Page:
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Science Needs Religion: Professors go Head to Head on Controversial Topic

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Science Needs Religion: Professors go Head to Head on Controversial Topic

Madison Venckus, News Editor

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“My thesis tonight is a very simple one, and also very popular… Science is wonderful and important but it is not our only source of truth. Many people claim that if science can’t prove it, that we can’t really hold it as truth. However, I will argue that there are many things we know to be true that we cannot be proven by science,” Philosophy professor Peter Kanetis said.

The COD Philosophy and Religious Studies program hosted “Religion and Science: Is there a conflict between them?” On Thursday, Nov. 29 in the Health and Science Center. Moderated by Religious Studies professor, Leslie Wolf, and featuring lectures from Aaron Bartolome, Peter Kanetis and Jonathan Parsons, the seminar covered their different views on how religion and science relate.

Parsons was the first of the three professors to speak on the religion and science debate. The aim of his presentation was to summarize Stephen Jay Gould’s position that science and religion cannot even principle conflict with each other, because science and religion constitute different domains of inquiry. Parsons refuted some of Gould’s claims and gave reasons why he believed he [Gould] was mistaken.

Parsons also touched on non-overlapping magisteria, commonly known as NOMA, and contended the idea that science and religion each represent different areas of examination, which is scientific fact versus religious values.

“Science and religion are both in conflict if they both make claims about reality, and particular religions claims cannot be reconciled with our best current scientific evidence, or with what our current scientific theories say about reality,” Parsons said.

Parsons argued that scientist attempt to explain natural phenomena with natural phenomena. This is seen in science labs where experimental results are based on human observations with our five senses, hence phenomena are explained with phenomena.

He then goes on to explain the difference between value claims and descriptive claims. An example of a value claim would be, ‘pain is bad.’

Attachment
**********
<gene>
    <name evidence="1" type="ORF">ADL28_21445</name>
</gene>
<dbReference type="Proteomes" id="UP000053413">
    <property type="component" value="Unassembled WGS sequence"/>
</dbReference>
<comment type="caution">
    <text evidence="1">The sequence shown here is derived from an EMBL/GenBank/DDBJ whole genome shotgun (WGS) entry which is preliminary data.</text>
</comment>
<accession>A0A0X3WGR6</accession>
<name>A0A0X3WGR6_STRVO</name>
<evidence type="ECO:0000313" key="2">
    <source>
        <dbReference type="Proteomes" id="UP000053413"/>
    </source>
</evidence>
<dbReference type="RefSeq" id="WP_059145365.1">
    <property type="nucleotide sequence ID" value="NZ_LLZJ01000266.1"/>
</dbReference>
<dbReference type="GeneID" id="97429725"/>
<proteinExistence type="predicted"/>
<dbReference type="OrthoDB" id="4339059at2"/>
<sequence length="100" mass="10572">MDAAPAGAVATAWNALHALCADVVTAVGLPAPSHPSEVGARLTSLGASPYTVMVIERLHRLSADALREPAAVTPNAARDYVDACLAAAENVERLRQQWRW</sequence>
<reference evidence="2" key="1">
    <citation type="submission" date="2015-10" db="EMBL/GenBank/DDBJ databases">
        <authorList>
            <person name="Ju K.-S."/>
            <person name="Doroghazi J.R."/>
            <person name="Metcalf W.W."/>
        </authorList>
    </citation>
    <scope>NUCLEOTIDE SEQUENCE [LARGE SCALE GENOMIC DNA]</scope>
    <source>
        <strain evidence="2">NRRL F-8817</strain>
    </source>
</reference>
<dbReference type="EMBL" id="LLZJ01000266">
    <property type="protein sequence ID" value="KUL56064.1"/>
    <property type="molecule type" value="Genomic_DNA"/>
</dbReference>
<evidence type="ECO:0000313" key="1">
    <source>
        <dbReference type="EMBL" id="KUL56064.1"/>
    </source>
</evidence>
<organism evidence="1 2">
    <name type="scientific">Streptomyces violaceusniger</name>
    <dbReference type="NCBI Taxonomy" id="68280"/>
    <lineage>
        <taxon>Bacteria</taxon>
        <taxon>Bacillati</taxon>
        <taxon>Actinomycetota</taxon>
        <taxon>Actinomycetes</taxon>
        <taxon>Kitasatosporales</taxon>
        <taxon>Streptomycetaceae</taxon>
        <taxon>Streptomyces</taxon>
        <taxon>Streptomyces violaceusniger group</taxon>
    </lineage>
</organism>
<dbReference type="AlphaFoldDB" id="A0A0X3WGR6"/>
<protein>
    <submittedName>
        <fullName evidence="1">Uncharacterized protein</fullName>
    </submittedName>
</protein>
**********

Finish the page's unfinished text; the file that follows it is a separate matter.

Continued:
“A descriptive claim would be something like, ‘non-human animals are capable of feeling pain,” Parsons said.

Following Parsons was Kanetis who spoke on the questions surrounding science being the only source of truth. He focused on scientism and reported that Scientism believes that there is no truth unless backed up or proved by science.

“Science is awesome and I am fascinated by it. But science isn’t the only way that we know. If we think that science is the only source of truth, there would be nothing inside of the box,” Kanetis said.

The box Kanetis was referring to was the truth box. The truth box is a tangible way to explain the difference between science proving an idea and using an idea. An example he used was mathematics.

“Science does not prove math, it uses math. We don’t prove two plus two with science, we prove that with math and logic,” Kanetis said. “If we have to define what truth is, do we look at a chemical reaction?”

Bartolome trailed Kanetis’ presentation by touching on whether or not naturalism has been defeated. The definition of naturalism referred to in Bartolome’s presentation came from Alvin Plantinga. Plantinga defined it as the idea that “there is no such person as God or anything like God.” Supernatural or spiritual explanations are excluded from this theory.

He briefly touched on the scientific idea of materialism which claims that a human person is wholly a material object.

Following the three presentations was an open question and answer panel for audience members to add input on the professors’ findings. The first audience question asked whether or not the three presenters agreed or disagreed with each other’s claims.

“I don’t believe that me thinking the earth is beautiful puts much evidence into there being a creator. I don’t think religion should be giving us explanations for nature. I don’t think your religious faith should rise and fall depending on their explanation of cosmos,” Parsons said.

Following Parsons response, a second audience member asked how each professor defined religion.

“It is hard to have a precise exact definition, in a philosophy class or religion class. The one area where they are alike is where they are seeking for answers. If science is not our only source of truth, then perhaps religion can give us some true insights, which would be outside the boundaries of science,” Kanetis said.

Parsons characterizes religion as an offer of savior from the limiting abilities of human existence.

“A religion includes a diagnosis and a cure or way of permanent resolution. It’s not a problem that concerns the non-sacred, it’s not a problem we can fix by having something right. There is something wrong with human existence itself,” Parsons said.

As the professors suggested potential approaches for seeking knowledge outside of the scientific method, they also revealed what has evolved from religious beliefs and practices over time. Those who are interested in Philosophy and Religious Studies are encouraged to get involved in COD’s introductory and specialized courses that dive deeper into human’s ideas and values. Beyond classes, the Philosophy Club also meets every Thursday at 5 pm in BIC 2541 where all are welcome.

 

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Science Needs Religion: Professors go Head to Head on Controversial Topic